And so the networks sued, arguing that Aereo’s transmission of television programming is a “public performance” under American copyright law. The concept of public performance is key to the legal case, because American copyright law differentiates between “private performances” such as watching a movie at home, for which no license is required, and “public performances,” such as showing a movie in a theater, for which a separate license is required. The nub of the legal question, in short, is whether Aereo’s “antenna farm” model is one big public performance or thousands of tiny private performances.
Aereo says that it’s not publicly performing anything. Rather, it’s just renting subscribers an antenna and a cloud DVR. Unlike a cable or satellite company, it doesn’t transmit one signal to many people, which would be a public performance. Each subscriber’s service is based on a separate signal viewable only by that subscriber’s household. QED: it’s a private performance. The networks say this argument is completely bogus. Aereo is obviously in the broadcast game, and is simply using a clever workaround to gut the business model of traditional broadcast TV.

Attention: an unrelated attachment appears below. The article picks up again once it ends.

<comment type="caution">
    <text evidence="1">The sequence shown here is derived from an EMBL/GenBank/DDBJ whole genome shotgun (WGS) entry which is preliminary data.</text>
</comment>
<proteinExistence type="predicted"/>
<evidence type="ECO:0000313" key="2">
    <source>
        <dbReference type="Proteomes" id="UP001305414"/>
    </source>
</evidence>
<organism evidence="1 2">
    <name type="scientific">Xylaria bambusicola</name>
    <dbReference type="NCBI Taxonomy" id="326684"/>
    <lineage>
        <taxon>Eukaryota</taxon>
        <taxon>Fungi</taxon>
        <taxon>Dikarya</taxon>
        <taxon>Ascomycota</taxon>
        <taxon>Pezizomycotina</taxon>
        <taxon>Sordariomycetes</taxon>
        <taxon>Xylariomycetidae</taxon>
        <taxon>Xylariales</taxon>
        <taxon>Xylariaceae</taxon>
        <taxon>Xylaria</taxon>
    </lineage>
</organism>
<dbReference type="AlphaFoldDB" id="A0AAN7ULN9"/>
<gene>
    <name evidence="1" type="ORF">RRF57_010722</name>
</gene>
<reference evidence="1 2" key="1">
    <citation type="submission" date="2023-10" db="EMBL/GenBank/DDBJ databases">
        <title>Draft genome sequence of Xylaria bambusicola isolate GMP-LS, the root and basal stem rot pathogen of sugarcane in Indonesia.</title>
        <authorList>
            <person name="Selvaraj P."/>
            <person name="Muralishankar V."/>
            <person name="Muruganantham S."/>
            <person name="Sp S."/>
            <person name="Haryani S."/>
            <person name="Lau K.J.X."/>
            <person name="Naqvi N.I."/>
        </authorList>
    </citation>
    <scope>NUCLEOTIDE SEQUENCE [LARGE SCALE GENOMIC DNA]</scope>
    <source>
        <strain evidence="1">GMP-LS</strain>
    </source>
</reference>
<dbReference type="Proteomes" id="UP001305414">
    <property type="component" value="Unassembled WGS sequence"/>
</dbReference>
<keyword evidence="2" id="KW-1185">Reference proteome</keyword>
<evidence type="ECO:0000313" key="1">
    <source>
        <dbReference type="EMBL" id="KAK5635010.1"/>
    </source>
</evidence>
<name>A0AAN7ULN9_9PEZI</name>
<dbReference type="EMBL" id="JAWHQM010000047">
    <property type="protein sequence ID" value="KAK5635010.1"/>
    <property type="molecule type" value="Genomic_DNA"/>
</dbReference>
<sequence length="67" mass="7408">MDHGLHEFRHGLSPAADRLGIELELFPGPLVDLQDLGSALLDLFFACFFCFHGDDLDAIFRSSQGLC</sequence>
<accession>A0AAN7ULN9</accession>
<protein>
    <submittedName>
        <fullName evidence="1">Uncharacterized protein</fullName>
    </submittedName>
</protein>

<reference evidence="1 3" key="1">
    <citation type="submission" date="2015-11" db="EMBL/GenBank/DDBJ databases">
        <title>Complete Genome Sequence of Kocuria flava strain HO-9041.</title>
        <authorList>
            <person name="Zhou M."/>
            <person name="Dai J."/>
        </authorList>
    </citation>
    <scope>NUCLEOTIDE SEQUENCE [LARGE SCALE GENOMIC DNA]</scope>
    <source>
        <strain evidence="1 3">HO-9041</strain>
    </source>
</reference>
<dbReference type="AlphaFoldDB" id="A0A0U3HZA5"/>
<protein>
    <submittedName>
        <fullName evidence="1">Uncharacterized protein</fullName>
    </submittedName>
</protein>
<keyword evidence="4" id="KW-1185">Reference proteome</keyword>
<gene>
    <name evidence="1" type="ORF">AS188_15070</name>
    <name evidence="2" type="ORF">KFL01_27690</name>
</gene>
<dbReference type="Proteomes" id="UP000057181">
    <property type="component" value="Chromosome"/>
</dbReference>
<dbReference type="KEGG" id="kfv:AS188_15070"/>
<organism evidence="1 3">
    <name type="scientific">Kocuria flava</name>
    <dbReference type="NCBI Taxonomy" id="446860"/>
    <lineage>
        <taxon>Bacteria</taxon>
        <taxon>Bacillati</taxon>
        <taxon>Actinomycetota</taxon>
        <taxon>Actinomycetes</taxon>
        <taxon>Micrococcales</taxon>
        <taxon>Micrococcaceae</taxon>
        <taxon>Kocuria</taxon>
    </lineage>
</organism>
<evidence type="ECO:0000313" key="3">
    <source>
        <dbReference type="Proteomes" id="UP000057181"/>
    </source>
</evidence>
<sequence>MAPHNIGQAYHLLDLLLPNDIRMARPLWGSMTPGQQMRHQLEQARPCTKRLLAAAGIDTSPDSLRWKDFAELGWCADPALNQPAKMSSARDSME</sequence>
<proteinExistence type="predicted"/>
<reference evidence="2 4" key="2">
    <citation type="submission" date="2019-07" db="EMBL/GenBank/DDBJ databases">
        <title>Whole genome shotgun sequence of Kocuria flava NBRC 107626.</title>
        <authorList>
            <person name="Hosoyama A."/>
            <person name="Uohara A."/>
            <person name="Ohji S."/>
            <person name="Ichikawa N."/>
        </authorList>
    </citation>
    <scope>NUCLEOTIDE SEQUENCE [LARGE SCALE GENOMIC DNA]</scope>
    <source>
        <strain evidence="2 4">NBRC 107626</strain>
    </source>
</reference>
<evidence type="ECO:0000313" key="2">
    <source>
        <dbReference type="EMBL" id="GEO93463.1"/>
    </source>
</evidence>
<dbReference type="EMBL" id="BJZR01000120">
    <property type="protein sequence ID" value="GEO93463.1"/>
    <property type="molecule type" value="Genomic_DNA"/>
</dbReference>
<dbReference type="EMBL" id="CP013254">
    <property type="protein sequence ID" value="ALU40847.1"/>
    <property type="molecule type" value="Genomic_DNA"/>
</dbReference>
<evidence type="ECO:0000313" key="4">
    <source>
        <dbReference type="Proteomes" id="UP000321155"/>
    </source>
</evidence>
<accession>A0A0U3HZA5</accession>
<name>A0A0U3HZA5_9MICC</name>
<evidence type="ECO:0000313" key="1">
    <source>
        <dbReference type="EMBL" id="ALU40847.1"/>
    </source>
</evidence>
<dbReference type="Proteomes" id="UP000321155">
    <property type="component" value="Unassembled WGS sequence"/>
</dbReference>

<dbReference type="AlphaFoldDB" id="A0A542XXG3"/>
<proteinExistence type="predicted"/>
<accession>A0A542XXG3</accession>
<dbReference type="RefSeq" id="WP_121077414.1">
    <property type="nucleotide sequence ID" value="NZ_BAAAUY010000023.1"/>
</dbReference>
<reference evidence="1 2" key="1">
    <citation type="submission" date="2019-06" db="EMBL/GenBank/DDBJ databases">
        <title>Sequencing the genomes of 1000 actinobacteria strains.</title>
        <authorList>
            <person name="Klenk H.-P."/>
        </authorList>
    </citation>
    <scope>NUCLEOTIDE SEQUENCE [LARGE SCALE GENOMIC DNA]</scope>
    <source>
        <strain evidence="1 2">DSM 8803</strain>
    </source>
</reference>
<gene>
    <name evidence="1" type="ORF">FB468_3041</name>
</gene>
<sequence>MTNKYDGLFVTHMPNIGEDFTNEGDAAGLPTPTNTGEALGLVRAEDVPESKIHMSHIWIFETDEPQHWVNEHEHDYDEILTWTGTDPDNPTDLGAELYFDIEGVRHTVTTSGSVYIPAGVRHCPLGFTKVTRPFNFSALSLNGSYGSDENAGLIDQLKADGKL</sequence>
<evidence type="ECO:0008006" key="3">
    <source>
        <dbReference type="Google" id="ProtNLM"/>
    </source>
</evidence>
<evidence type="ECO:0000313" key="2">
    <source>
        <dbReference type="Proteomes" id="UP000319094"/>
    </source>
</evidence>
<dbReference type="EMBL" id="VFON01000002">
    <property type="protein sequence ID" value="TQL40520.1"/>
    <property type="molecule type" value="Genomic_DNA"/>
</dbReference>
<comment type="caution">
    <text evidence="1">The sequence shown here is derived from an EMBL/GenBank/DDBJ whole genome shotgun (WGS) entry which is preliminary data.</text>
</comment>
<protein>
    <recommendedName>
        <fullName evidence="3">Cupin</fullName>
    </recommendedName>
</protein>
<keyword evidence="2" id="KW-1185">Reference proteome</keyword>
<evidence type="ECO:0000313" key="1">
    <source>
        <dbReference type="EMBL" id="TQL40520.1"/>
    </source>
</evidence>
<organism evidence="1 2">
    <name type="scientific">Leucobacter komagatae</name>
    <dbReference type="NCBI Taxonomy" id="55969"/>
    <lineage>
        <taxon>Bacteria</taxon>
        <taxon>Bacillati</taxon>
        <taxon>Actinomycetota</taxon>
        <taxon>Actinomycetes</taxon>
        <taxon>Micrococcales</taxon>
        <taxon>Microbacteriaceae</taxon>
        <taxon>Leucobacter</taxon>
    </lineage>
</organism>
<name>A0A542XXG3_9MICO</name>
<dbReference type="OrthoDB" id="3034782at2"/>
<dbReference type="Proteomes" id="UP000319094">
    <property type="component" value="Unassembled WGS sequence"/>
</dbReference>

At one level this dispute is familiar: a legacy media business fights a radical new technology that appears to upend its traditional approach and destroy its profits. In the early 1980s, when the VCR began to become really popular in American homes, the same basic battle played out in the Supreme Court. Was home copying fundamentally illegal under copyright law? Hollywood thought so, and it fought the VCR tooth and nail. Chief lobbyist Jack Valenti famously likened the device to a “rapist” bent on destruction.
In a close shave, the Supreme Court decided VCRs were OK. The result? Americans got to watch “Miami Vice” at their convenience, video stores popped up on every corner, and of course—the great irony–Hollywood went on to make billions in the DVD market.